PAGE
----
As usual, I was quite unaware of the situation in the county next door. It was a revelation that Sonoma's Ag+Open Space District, created by voters in 1990, seems to represent a wholistic approach to natural resource value and protection that has eluded Napa with its company-town mentality toward the wine industry. By comparison to the lofty and often ignored visions of the Napa County General Plan, and the feeble efforts of the County to mitigate but not challenge the development goals of the wine/tourism industries in the face of public resistance and potential resource depletion, Sonoma's Ag+Open Space District seems to place a "highest and best" value on Sonoma's "natural capital" beyond just its use as cropland or a scenic stage set for tourism.
While the District seems to embody the characteristics and purposes of Napa's Land Trust in its effort to preserve the natural character of the county through acquisition and conservation easements, the Ag+Open Space District is, in fact, an agency of the Sonoma County Government, with a substantial staff, overseen by the Board of Supervisors, giving the County a broader view when advancing the regulation of agricultural and tourism development. Unlike the Napa Land Trust, which pointedly refrains from any political controversy over land use (particularly over Measure C), the Ag+Open Space District is an adjunct to that political process and its concern in maintaining the natural character of the county should act as a counterweight to the desire for unregulated agricultural and tourism development.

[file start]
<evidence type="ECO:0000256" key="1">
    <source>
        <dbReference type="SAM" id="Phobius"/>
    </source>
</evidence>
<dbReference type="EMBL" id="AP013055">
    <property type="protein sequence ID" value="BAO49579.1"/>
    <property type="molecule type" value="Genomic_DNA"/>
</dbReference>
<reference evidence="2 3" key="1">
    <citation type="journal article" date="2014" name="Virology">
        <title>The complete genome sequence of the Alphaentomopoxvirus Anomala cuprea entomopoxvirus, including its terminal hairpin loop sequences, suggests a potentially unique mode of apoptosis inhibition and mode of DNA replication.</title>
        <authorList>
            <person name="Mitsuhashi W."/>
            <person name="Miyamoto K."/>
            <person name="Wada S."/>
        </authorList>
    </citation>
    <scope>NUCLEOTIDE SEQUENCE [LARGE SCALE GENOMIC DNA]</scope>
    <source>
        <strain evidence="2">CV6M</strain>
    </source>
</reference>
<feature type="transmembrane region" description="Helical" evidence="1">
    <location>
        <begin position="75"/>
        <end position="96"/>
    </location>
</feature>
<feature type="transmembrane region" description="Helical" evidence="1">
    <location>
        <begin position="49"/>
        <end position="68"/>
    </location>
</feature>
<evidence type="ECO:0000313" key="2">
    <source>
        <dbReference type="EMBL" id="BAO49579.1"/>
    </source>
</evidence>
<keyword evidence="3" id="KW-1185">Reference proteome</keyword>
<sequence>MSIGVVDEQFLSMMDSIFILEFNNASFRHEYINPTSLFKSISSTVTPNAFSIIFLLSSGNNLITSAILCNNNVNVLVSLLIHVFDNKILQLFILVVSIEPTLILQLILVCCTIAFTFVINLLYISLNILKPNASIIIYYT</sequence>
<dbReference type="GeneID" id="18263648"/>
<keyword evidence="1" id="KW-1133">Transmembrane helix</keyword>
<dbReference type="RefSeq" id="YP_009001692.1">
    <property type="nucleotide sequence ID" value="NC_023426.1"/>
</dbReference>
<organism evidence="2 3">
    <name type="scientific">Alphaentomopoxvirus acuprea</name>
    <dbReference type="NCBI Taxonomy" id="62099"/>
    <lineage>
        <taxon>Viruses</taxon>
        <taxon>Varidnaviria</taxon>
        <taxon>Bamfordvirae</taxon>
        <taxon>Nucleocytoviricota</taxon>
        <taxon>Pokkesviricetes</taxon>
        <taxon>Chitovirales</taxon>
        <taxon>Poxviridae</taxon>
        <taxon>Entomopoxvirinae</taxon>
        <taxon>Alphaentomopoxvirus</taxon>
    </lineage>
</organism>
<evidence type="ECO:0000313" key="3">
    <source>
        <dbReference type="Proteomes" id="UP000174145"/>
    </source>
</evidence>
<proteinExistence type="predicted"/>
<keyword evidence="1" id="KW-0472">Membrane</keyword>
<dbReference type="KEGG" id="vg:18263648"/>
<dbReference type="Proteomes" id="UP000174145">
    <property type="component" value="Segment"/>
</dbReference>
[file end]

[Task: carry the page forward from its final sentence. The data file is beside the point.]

As other posts on the SCR Sonoma County page attest, Sonoma also has its share of community resistance to the aggressive expansion of the wine/tourism industries parallel to that happening in Napa. The Ag+Open Space District isn't a panacea. But as this report shows, the county has the means through the District to concern itself with bigger issues than just the success of one industry - unlike the focused concern on the health of the wine industry which so occupies the Napa County government.
The report itself, which places a monetary value on things intrinsically hard to value, natural beauty, carbon sequestration, water quality, pollination (a lot!) and of course recreation and tourism, seems like it would be open to claims of biased discretion in making an economic case for natural land protection. There are case studies tied to the report with the numerical analyses used to produce expert opinions as to the valuations. As I have ranted about elsewhere, reality and expert opinion are not the same thing. But, hopefully, the valuations that this report has produced will stand the test of competition from experts with even more money to tout the economic benefits of urbanization. It is a shame that no government body and its citizenry, in this capitalist nation, is simply willing to decide that protecting the natural environment of a place is simply a moral imperative, a blessing to the human soul, regardless of the economic loss or benefit. A report with a dollar value is necessary.
What was illuminating to me about the report is that Sonoma County has a governmental body that looks at land use beyond just the economic interest of particular industries, and that agriculture is not defined as the highest and best use of the land, but that instead the natural capital of the county, Godís own creation unspoiled by human exploitation, may have a higher value. The report is a collaboration with two other Bay Area Counties, Santa Clara and Santa Cruz. Napa County should endeavor to be a partner in the next update.